Algae are a large and diverse group of lower plants, including distantly related groups of micro-organisms that can perform photosynthesis, in which they capture energy from sunlight. Algae range from large complex marine forms called seaweed to minute unicellular picoplankton. Algae growth is often viewed as a problem, as it grows within backyard swimming pools and in-home fish tanks. On the other hand, algae play an important role in agriculture where they are used as biofertilizer and soil stabilizers.
Reducing Agricultural Runoff
Algae, particularly the seaweeds, are used as fertilizers, resulting in less nitrogen and phosphorous runoff than results from the use of livestock manure. This, in turn, increases the quality of water flowing into rivers and oceans, according to a May 2010 article in "Agricultural Research."
As reported in the May 2010 "Agricultural Research" article, Walter Mulbry of the Agricultural Research Service conducted a study of corn and cucumber seedlings grown in commercial fertilizer and seedlings grown in potting mixes containing algae, finding that the seedlings performed better with the algae mixes as compared to commercial fertilizer.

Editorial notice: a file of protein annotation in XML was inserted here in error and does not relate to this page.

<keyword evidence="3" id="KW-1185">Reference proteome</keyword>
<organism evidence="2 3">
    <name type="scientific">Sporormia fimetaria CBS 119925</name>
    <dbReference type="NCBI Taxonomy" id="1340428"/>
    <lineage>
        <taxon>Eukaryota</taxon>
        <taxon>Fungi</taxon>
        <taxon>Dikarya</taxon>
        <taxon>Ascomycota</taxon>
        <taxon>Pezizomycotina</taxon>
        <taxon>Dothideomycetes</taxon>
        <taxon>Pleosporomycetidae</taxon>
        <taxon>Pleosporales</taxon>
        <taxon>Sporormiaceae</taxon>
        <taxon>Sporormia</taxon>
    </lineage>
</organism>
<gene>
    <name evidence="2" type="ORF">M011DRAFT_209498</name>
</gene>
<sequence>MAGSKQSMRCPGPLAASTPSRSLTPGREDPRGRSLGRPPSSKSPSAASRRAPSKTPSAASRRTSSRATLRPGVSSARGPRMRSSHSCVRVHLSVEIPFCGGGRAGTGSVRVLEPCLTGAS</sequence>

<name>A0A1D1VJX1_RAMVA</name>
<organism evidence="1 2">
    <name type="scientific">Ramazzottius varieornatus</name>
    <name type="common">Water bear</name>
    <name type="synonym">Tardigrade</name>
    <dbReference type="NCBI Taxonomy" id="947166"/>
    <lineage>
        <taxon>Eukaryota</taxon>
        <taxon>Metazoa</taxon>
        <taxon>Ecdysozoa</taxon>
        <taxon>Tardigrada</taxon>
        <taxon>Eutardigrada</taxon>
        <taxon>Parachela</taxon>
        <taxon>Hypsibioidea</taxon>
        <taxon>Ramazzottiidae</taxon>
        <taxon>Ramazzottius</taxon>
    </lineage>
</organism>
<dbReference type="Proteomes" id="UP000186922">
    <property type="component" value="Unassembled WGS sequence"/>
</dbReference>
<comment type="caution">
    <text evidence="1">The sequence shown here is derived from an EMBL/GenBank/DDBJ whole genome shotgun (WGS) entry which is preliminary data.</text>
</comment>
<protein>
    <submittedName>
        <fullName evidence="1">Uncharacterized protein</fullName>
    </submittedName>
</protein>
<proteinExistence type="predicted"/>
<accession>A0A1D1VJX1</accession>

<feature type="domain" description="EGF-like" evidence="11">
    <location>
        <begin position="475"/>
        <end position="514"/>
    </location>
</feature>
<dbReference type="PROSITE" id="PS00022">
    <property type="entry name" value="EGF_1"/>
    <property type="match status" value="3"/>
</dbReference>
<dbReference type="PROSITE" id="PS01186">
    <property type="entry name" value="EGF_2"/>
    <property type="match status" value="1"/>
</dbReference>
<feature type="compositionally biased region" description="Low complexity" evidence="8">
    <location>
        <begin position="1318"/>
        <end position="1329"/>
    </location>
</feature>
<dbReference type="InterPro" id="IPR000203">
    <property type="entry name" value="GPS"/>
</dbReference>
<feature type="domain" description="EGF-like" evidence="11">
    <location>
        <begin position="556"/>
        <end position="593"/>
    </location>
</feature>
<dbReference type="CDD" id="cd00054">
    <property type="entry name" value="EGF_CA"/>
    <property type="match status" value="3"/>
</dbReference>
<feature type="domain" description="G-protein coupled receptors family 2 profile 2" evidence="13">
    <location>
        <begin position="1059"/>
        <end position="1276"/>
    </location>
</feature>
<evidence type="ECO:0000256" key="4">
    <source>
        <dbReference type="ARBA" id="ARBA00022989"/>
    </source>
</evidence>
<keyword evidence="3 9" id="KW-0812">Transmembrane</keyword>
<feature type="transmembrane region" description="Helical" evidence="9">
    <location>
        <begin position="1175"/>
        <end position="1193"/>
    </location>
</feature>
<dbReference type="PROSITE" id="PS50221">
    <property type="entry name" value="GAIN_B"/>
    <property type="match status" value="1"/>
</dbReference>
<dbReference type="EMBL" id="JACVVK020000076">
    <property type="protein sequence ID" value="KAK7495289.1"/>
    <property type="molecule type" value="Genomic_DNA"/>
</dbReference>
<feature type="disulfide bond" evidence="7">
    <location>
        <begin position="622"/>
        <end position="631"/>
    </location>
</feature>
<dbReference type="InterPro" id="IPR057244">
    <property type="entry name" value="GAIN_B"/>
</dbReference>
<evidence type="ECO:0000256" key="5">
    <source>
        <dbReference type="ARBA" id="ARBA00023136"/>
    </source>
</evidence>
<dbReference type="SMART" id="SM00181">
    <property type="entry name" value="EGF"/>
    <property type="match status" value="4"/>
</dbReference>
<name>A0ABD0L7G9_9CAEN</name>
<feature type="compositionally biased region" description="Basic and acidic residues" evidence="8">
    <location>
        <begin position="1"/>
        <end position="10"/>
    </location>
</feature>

Algae are cultivated around the world and used as human food supplements. Algae can produce a clean and carbon-neutral food. Algae can be grown on abandoned lands and arid and desert lands with minimal demands for fresh water. A article published in 2011 in “Algae Industry Magazine” states that one thousand-acre chlorella farm could produce 10,000 tons of protein a year.
Fodder for Milk Cattle and Hens
Algae are also used for feeding livestock and hens. Seaweeds are an important source of iodine. Iodine levels in milk depend on what the cow producing the milk has been fed. Feeding milk cattle with seaweeds can increase the quantity of iodine in milk, according to Fuzhou Wonderful Biological Technology. Egg-laying rates in hens are also increased by algae feed additives.